Interview with Linda van Niekerk

Interview  /  Artists
Published: 10.09.2015
Interview with Linda van Niekerk.
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I admire minimalist design and although I do not see the need for rigidity in applying design 'rules' I do find myself attempting to make my work as simple and fluid as possible - irrespective of the idea I wish to convey.
Do you think that jewellery is being standardized? 
Probably.  Art and design usually follow trends identified in retrospect by curators and historians.
What seems evident when reviewing the work on Klimt02, however, is that the ‘standard’ of work within this international group of artists is very wide but that it is almost impossible to identify where in the world the artist is based by simply looking at the work. 
Perhaps quality of design and making transcends borders rather than being ‘standard’ as in ‘the same’ or mundane.

What is there of local and universal in your artistic work?        
I think that the local – or a sense of place – is evident in my work because of my heritage and my environment.  I was born in South Africa and immigrated to Sydney, Australia.  I am now based in the Huon Valley in the south of Tasmania.  One third of Tasmania is a world heritage area. Living and working in this beautiful part of the world encourages contemplation of the natural world in all its forms and influences both the ideas and the materials in my work.  And I think that my African heritage is reflected in my designs.  
I admire minimalist design and although I do not see the need for rigidity in applying design 'rules' I do find myself attempting to make my work as simple and fluid as possible - irrespective of the idea I wish to convey. Perhaps this is universal?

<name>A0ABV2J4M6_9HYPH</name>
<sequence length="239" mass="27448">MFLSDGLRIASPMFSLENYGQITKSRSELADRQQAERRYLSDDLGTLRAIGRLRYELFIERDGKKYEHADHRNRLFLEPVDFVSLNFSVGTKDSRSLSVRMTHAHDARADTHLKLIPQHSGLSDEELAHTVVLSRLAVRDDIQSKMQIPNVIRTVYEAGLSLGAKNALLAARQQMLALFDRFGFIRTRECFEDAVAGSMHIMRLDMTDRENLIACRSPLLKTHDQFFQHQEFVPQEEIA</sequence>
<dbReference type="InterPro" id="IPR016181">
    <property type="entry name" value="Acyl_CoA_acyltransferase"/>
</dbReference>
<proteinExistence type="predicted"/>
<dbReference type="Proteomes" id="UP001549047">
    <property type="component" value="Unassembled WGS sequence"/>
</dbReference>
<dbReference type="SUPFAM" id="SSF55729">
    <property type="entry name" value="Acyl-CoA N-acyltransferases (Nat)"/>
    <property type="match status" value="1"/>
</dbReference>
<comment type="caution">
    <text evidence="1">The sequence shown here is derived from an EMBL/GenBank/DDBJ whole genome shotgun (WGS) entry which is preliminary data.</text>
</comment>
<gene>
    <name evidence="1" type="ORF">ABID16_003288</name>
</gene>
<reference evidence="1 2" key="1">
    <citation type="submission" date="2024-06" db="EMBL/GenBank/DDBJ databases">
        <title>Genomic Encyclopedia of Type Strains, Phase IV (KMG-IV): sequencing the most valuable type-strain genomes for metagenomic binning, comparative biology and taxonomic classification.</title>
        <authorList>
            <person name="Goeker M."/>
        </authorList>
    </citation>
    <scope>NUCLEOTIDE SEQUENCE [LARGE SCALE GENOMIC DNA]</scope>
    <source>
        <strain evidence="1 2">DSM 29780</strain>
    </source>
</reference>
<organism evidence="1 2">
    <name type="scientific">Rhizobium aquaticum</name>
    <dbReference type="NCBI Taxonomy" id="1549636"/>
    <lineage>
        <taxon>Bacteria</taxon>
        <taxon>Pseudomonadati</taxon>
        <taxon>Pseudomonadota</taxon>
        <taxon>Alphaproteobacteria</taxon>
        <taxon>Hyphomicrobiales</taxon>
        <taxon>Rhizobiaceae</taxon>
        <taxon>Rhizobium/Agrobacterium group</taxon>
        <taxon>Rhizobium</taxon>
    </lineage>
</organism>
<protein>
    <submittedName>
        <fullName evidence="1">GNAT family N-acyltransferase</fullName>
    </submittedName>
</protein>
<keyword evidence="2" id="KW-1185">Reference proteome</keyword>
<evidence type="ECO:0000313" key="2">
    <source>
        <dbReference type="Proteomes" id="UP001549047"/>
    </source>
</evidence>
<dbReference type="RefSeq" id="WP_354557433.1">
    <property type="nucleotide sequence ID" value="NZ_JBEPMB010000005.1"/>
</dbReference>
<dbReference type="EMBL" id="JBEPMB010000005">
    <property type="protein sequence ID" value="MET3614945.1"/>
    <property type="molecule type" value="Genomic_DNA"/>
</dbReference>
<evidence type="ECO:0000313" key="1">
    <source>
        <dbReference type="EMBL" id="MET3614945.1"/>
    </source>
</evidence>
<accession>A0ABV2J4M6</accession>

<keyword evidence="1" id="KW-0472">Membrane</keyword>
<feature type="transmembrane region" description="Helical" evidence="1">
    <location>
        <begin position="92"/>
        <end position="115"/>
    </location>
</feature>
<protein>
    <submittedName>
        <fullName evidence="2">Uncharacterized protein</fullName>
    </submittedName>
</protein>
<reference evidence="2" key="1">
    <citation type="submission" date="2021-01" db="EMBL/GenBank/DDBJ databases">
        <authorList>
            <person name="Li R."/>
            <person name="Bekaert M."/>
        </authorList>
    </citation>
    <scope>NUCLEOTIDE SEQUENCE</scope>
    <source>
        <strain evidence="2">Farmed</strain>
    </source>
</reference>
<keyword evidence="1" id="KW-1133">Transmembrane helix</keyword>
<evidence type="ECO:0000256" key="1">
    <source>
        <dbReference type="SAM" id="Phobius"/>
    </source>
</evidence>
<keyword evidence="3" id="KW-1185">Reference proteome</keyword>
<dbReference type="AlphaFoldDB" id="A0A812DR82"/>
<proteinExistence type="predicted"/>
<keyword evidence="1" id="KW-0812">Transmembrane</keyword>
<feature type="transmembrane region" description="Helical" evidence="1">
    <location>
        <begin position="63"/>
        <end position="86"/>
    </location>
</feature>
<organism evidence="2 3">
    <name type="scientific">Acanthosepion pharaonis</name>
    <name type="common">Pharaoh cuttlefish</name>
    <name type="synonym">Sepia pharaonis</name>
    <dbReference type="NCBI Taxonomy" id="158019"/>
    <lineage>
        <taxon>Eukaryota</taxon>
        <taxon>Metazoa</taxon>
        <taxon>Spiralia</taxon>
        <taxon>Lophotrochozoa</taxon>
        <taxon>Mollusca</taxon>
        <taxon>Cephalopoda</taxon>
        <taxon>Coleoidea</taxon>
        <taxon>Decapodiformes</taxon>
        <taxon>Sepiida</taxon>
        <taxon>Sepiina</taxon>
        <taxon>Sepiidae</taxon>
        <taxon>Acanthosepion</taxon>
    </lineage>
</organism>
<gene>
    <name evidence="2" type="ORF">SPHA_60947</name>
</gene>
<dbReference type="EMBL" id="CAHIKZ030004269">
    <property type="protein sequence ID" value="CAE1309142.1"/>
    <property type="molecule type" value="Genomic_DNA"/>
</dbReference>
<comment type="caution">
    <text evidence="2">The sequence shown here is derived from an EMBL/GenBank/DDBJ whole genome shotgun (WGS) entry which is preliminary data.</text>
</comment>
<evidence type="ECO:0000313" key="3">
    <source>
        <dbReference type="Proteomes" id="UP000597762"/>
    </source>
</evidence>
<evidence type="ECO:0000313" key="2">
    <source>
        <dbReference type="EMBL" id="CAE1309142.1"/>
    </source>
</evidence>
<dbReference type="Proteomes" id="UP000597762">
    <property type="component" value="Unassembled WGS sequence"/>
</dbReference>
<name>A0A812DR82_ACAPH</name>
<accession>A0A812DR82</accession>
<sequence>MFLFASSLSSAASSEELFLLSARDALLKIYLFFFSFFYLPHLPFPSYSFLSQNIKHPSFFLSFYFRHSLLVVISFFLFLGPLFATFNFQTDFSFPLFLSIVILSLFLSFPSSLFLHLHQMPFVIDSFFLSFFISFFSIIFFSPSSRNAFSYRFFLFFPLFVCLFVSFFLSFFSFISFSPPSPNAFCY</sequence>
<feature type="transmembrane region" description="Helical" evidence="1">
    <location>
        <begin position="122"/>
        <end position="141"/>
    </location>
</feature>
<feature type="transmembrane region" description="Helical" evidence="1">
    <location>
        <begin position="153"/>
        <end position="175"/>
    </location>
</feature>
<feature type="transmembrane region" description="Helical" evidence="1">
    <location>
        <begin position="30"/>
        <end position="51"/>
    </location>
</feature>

Neckpiece:  Eagle Adrift Torque Tasmanian Wilderness Driftwood & Sterling silver 2014, Image: Peter Whyte  
What do you expect when exposing your work to the public (for example with an exhibition)?
From myself:
My desire is for my work to encourage the wearer to be ‘bold, proud and walk tall’.  My first test is to ensure a piece can do this for me.  I try to take all my new work ‘for a walk’ both to test it for fit and stability but also to experience responses to the work.     
From the public/collectors:
As a jewellery designer, irrespective of the idea I would like to communicate, the most important shift in perception is dependent entirely upon the reaction when my work is worn.  One of my biggest thrills is when other creative people like my work - that's a huge compliment.
What I would ask of those viewing my work:  Please, please provide feedback.  Obviously, acquiring the work is feedback of a very positive nature, but I would love to hear whatever it is that potential collectors think of my endeavors – the idea, the execution, and if the piece is wearable.  Be brave; tell me what you think

Are other areas besides the jewellery, present in your work?